Where you store your grain can be as important as when you harvest it. Can on-farm corn storage help save money in the long-term? Or is it just too expensive compared to commercial options?

The numbers don’t lie. Based on information from several studies, on-farm grain storage is just the better bet. Why is that the case? Let’s take a look.

 

 

Save Money in the Long Run

 

According to the U.S. Department of Agriculture, corn exports are down 11 percent from 2018. That problem leaves farmers with tons of extra grain still sitting from last year and no room for the crop coming this fall. Traditionally, farmers make the argument for commercial or rented storage. In theory, up-front costs are lower, since you’re paying to rent a space rather than building storage. Those rental fees at a commercial lot are based on the number of bushels stored by day or month. But there are still some costs to consider.

 

“Higher transportation and labor costs may be incurred if the rented storage is located a significant distance from the producer’s home base,” Iowa State University’s Cooperative Extension says in a Dec. 2018 report. “There also may be a handling fee if grain is withdrawn from the condominium storage.”

 

Now that’s not to say on-farm corn storage is cheap. The costs are structured differently however. The major cost for on-site storage is construction, but that “investment can be spread over the life of the bin, in the form of depreciation and interest on the capital invested,” Iowa State’s report says.

 

If storage is on-site, you don’t have to deal with rental fees or any other type of fees. So over the 25-30 years of a storage silo’s useful life, that one-time construction investment is worth it. You also save the fuel costs associated with delivering grain to a commercial silo.

 

 

Control Grain Condition

 

Another problem with commercial storage is temperature monitoring. It’s important to monitor grain temperature on a weekly basis, especially after the harvest season. Otherwise, you run the risk of mold, mildew and other issues building up. That damages your crop and leads to a lower price once you’re ready to sell. Depending on what moisture level your corn is delivered at, you could risk some drying and shrinkage as well.

 

Instead, if you have all of your corn on-site, you can control the condition of your grain much more easily. Knowing the temperature of the corn doesn’t just prevent mold. You can stop insect damage, extend storage time, and save on electric bills. How do you manage that last part? Well, you can set up the system to run fans only until the corn cools down. You don’t even have to check the conditions in person. Remote systems can handle that, so you can check temperatures and make decisions from your phone or laptop.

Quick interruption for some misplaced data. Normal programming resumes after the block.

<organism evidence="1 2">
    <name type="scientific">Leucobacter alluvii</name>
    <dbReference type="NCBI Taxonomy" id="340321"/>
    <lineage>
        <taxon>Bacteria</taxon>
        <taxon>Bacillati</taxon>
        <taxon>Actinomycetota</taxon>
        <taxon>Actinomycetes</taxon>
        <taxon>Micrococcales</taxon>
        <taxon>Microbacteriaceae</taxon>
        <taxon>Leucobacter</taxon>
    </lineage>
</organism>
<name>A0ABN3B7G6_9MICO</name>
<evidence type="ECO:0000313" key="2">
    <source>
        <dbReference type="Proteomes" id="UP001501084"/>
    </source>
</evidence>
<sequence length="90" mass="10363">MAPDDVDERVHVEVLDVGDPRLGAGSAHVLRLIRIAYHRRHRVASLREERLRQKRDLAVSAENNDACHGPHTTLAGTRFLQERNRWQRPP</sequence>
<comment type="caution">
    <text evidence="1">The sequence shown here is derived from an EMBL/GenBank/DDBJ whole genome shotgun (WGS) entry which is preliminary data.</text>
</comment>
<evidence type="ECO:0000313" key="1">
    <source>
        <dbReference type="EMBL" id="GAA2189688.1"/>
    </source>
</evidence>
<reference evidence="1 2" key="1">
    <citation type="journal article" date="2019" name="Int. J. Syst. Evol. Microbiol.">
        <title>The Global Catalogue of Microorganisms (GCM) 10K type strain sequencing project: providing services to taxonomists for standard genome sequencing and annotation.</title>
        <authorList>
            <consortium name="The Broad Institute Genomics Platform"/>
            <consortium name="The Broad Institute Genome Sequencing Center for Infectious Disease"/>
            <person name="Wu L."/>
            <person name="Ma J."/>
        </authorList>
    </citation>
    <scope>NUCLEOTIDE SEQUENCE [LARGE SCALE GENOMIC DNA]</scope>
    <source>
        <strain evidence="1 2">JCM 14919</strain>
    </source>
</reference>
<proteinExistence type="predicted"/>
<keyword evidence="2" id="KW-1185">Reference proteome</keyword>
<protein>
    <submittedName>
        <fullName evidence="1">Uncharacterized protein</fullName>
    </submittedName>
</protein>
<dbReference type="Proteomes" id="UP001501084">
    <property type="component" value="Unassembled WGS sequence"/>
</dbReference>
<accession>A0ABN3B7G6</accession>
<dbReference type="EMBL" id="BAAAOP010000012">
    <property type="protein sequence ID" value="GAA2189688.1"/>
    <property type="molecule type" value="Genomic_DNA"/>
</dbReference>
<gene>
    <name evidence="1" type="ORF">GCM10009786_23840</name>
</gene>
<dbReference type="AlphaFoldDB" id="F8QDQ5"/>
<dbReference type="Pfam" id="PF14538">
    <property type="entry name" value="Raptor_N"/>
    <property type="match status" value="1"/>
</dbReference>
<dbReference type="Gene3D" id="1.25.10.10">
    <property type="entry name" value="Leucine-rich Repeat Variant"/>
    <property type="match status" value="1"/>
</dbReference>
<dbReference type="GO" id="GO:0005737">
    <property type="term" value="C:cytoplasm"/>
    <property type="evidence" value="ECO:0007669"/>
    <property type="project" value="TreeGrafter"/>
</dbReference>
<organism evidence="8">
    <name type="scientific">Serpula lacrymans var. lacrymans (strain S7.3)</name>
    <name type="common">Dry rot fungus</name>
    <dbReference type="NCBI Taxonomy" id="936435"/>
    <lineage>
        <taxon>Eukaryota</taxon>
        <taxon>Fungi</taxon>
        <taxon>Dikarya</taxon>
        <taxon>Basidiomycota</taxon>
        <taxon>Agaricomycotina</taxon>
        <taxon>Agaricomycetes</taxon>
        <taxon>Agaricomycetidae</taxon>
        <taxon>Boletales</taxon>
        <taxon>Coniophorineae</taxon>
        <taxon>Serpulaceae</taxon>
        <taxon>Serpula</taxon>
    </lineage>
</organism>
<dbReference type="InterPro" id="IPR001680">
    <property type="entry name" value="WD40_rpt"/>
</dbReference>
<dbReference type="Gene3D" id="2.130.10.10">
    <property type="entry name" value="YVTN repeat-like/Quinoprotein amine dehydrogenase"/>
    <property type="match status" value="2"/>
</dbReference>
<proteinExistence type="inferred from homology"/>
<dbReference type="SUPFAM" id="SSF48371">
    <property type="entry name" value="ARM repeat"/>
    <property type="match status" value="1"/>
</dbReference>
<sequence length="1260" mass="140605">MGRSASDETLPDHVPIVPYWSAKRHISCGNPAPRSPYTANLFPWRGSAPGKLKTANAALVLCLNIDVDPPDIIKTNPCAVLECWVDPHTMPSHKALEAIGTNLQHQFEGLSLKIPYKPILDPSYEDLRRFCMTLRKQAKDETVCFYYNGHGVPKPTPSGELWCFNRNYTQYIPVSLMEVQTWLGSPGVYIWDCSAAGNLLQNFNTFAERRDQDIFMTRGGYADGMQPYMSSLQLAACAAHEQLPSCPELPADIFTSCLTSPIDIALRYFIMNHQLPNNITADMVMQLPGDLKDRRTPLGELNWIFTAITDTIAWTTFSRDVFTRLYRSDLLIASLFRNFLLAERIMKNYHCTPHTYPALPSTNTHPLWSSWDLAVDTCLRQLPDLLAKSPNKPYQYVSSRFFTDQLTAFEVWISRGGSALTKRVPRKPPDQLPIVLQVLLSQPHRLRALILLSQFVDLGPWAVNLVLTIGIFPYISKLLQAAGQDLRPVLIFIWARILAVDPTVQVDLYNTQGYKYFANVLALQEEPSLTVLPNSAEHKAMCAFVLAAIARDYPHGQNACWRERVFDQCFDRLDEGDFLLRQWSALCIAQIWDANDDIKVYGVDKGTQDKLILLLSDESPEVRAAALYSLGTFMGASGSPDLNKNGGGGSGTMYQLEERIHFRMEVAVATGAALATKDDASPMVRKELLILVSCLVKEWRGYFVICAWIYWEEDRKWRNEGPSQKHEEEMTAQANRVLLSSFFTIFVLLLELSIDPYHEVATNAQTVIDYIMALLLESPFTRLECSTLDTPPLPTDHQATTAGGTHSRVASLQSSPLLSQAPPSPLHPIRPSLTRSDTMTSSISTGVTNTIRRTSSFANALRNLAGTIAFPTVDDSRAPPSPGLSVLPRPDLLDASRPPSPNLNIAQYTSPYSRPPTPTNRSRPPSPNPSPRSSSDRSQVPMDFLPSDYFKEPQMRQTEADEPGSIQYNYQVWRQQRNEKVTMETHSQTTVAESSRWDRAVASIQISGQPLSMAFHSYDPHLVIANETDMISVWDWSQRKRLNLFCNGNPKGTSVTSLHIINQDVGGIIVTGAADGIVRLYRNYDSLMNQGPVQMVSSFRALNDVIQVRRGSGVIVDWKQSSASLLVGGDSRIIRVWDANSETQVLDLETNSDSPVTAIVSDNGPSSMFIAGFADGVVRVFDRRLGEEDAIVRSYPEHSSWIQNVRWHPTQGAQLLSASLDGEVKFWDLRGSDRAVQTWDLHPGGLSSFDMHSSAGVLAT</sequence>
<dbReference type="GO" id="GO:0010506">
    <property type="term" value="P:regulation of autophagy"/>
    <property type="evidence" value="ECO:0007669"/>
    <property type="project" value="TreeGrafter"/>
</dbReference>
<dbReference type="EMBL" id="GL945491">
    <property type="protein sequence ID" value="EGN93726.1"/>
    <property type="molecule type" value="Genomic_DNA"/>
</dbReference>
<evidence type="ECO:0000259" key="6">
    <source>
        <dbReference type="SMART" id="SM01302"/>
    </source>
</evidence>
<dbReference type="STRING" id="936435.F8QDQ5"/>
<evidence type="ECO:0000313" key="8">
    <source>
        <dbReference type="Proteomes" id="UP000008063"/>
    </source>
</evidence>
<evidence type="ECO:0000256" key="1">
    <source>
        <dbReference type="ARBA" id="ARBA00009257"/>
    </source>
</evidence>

Controlling temperature is important. On average, a 2018 Purdue University report says corn temperatures range from 50 to 80 degrees Fahrenheit at storage time. You want to make sure the corn stays at 55 degrees or lower. Having on-farm corn storage gives you the most grain quality control.

 

 

Harvest Faster with On-Farm Corn Storage

 

One of the biggest costs of storing corn commercially is time. Everyone wants to wrap up a harvest quickly. If you store corn off-site, then you have to deal with both the costs and time involved with traveling there. A 2018 University of Arkansas report found that keeping grain on-site costs an extra one to two hours of work.

 

Also, once you commit to a specific commercial storage site, you’re basically locked into selling the corn to that company as well. Even if another group offers better prices, it’s not worth moving the corn. You would have to travel to the storage site, reload the corn, and take it to this third location. All of this increases fuel costs.

 

A 2018 U.S. Department of Agriculture report found farmers in the U.S. spent a total of $12 billion on fuel. Out of that, diesel accounts for 63.3 percent or $7.6 billion, up 2.7 percent from the year before. Gasoline expenses are up 4.8 percent, to $2.2 billion, while LP gas is up 22.4 percent to $1.4 billion. It’s never a bad idea to cut back on cost. You’re saving both time and money with on-farm corn storage.

 

 

Avoid Grain Shrink with Fan Control

 

Finally, if you store corn on your farm, studies show you’ll have a larger crop. Corn shrink is defined as the loss of weight caused by drying and handling the grain. According to a 2018 University of Minnesota report, a commercial site sees 1.5 percent of the crop shrink during storage. By comparison, 1.25 percent of corn crop shrinks on a farm, so you save 0.25 percent. Let’s say you get $3 per bushel and bring in 150,000 bushels this year. If you store on the farm, you save $5,625 per year in shrinkage over commercial storage.

 

If you’re ready to talk on-farm grain storage strategy, give us a call and we’ll lend our experience of working with thousands of farmers around the world for over 35 years.

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